The First Fleet - more

Written on 10/18/2022
Robert Williams

First Fleet entering Port Jackson 1788 (drawn 1888) – [Public domain], via Wikimedia Commons

Arthur Phillip is also commemorated with a memorial at Westminster Abbey. The dedication of the memorial was held in 2014 and more information about the memorial stone can be found – here.

At the service the following words were read:

“This modest, yet world-class seaman, linguist, and patriot, whose selfless service laid the secure foundations on which was developed the Commonwealth of Australia, will always be remembered and honoured alongside other pioneers and inventors here in the Nave: David Livingstone, Thomas Cochrane, and Isaac Newton.”

There are 20 known accounts of the First Fleet in the form of journals and letters. These describe the journey, first impressions of New South Wales and encounters with the indigenous population. A letter, in journal form, by the First Fleet surgeon George Worgan (1757-1838), described the transportation of a piano (the first to arrive in Australia). Worgan came from a London musical family and he joined pipers and drummers in the first rendition of ‘God Save the King’ – sung at Sydney Cove on 7 February 1788. The piano was to remain in Australia in the possession of Elizabeth Macarthur. As she described in a letter in 1791:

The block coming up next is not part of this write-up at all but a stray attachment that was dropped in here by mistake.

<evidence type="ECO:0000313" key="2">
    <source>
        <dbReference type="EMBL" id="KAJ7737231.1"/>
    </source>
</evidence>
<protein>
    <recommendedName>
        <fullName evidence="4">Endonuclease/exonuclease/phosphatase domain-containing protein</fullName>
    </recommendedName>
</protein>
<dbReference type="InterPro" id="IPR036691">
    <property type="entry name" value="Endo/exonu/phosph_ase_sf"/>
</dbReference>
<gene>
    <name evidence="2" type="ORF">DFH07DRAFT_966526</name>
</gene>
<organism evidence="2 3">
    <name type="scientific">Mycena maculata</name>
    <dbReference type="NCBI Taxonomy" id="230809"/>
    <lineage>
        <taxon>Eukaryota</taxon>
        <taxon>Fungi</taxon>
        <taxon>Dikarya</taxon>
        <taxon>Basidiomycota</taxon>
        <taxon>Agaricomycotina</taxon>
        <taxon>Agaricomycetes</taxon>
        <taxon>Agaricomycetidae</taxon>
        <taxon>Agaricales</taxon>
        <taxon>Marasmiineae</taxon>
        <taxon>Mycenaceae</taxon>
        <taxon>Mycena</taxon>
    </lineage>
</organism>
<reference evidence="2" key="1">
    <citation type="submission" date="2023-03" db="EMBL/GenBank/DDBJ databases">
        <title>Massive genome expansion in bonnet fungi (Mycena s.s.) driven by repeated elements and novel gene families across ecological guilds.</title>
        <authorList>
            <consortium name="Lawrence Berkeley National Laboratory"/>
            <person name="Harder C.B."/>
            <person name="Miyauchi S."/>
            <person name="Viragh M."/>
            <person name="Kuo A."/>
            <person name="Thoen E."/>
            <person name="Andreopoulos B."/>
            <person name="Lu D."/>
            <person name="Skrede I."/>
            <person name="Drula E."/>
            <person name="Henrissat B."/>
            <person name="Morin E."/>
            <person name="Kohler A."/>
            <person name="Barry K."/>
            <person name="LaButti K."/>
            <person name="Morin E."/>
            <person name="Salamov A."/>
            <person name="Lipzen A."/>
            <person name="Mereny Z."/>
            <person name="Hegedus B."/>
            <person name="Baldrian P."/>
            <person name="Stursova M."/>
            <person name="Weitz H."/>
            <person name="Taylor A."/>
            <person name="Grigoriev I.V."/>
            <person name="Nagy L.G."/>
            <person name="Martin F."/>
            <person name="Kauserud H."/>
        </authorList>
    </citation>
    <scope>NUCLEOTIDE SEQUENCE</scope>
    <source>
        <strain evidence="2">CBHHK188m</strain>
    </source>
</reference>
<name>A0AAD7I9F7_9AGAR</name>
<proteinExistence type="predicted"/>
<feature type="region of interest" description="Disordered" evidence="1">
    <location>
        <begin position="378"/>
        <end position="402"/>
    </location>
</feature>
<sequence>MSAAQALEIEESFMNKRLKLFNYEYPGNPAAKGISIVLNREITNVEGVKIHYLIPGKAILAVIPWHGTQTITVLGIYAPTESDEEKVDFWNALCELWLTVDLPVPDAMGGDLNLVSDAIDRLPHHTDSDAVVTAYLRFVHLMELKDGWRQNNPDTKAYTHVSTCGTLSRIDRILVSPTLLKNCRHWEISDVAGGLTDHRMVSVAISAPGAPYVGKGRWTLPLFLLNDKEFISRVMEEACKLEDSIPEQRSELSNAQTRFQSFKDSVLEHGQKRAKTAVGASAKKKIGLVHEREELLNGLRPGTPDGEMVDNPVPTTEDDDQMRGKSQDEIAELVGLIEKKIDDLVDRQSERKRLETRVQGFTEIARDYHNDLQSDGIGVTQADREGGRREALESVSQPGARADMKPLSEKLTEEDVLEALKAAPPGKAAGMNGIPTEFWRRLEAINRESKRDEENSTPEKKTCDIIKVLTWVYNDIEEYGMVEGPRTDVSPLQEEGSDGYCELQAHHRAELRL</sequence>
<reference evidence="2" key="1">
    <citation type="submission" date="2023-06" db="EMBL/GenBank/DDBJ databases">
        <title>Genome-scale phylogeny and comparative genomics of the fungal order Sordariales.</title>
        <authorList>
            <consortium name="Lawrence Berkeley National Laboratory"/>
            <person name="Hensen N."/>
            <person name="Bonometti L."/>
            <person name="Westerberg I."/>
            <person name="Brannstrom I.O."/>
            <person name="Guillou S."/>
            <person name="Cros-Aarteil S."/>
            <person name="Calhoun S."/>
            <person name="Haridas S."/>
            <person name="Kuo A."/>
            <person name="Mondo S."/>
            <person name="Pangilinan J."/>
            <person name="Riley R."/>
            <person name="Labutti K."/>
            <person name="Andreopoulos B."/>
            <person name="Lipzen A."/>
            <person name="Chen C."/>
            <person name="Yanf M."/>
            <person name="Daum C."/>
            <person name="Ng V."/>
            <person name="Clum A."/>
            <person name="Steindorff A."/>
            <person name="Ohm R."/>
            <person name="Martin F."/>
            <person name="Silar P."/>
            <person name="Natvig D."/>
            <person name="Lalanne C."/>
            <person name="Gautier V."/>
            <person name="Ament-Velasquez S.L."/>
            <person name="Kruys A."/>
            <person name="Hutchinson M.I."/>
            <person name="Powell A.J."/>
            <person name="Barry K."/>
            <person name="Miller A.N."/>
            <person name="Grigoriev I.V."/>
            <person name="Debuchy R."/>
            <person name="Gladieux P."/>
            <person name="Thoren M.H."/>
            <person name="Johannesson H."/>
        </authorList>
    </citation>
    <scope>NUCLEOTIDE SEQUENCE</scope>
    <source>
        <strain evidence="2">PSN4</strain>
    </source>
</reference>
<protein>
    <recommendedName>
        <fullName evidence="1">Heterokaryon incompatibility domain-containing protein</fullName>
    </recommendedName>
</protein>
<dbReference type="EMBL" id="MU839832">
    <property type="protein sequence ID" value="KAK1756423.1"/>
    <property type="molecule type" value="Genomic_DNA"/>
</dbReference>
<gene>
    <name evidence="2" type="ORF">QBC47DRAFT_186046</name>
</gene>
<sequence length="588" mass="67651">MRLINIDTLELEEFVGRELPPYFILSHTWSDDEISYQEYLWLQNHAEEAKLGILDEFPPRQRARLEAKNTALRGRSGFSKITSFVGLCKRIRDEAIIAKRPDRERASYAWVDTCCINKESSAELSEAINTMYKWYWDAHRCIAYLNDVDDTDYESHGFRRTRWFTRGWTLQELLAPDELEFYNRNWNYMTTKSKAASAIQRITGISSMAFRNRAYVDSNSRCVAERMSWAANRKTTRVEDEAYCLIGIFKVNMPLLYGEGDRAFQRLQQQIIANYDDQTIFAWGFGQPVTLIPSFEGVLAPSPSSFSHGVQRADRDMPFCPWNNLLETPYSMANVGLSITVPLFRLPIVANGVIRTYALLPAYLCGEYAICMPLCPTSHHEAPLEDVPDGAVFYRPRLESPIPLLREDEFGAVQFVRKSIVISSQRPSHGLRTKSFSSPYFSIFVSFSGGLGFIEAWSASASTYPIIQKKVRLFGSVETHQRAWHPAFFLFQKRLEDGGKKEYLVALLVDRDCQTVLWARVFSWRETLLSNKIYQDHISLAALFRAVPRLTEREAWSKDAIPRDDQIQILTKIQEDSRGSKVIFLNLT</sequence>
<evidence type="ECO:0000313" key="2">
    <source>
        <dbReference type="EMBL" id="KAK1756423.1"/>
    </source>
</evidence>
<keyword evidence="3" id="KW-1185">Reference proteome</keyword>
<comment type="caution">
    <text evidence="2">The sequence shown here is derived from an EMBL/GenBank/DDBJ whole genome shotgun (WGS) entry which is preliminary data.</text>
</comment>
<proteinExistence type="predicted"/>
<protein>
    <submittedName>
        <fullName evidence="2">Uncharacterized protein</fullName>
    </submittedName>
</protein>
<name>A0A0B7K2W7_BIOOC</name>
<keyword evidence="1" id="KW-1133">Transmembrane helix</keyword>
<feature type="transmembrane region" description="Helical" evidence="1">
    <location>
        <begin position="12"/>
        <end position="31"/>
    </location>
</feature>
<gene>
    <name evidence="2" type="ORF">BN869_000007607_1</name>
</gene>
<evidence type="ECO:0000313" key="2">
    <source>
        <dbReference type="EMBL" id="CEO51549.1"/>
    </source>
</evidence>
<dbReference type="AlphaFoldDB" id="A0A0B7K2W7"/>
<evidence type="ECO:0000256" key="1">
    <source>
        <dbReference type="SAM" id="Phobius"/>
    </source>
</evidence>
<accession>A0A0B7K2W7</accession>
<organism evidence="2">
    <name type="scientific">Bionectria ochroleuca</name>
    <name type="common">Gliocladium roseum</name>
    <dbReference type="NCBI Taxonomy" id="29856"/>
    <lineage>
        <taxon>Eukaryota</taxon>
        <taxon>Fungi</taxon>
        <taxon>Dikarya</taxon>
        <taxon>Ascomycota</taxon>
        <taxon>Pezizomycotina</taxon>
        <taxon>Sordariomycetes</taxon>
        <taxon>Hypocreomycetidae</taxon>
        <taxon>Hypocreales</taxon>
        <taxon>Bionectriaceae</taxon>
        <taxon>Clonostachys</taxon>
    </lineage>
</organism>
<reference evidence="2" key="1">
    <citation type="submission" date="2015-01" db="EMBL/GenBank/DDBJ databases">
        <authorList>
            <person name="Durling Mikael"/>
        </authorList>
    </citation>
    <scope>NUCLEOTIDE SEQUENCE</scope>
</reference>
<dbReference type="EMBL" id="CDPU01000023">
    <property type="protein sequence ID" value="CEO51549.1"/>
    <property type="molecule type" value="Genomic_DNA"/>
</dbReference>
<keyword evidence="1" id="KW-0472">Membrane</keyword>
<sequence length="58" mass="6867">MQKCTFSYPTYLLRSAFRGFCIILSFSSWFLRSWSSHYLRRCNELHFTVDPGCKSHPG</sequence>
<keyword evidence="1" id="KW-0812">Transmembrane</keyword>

“Our new house is ornamented with a piano-forte of Mr. Worgan's. He kindly means to leave it with me, and now, under his direction, I have begun a new study; but I fear, without my master, I shall not make any great proficiency. I am told, however, that I have done wonders in being able to play off God Save the King, and Foot's minuet, besides that of reading the notes with great facility.”

Listen to Foote’s Minuet – here – piano Robert Williams

The First Fleet piano has become quite famous and is claimed to now reside in Perth, Western Australia. You can read about it – here. It was made at 4/10 Broadwick Street Soho, W1F. The building no longer exists, and the street was formerly called Broad Street. The street is still worth visiting as further along Broadwick Street, outside the John Snow pub, once stood the water fountain identified (by Dr John Snow) as the source of the 1854 cholera outbreak.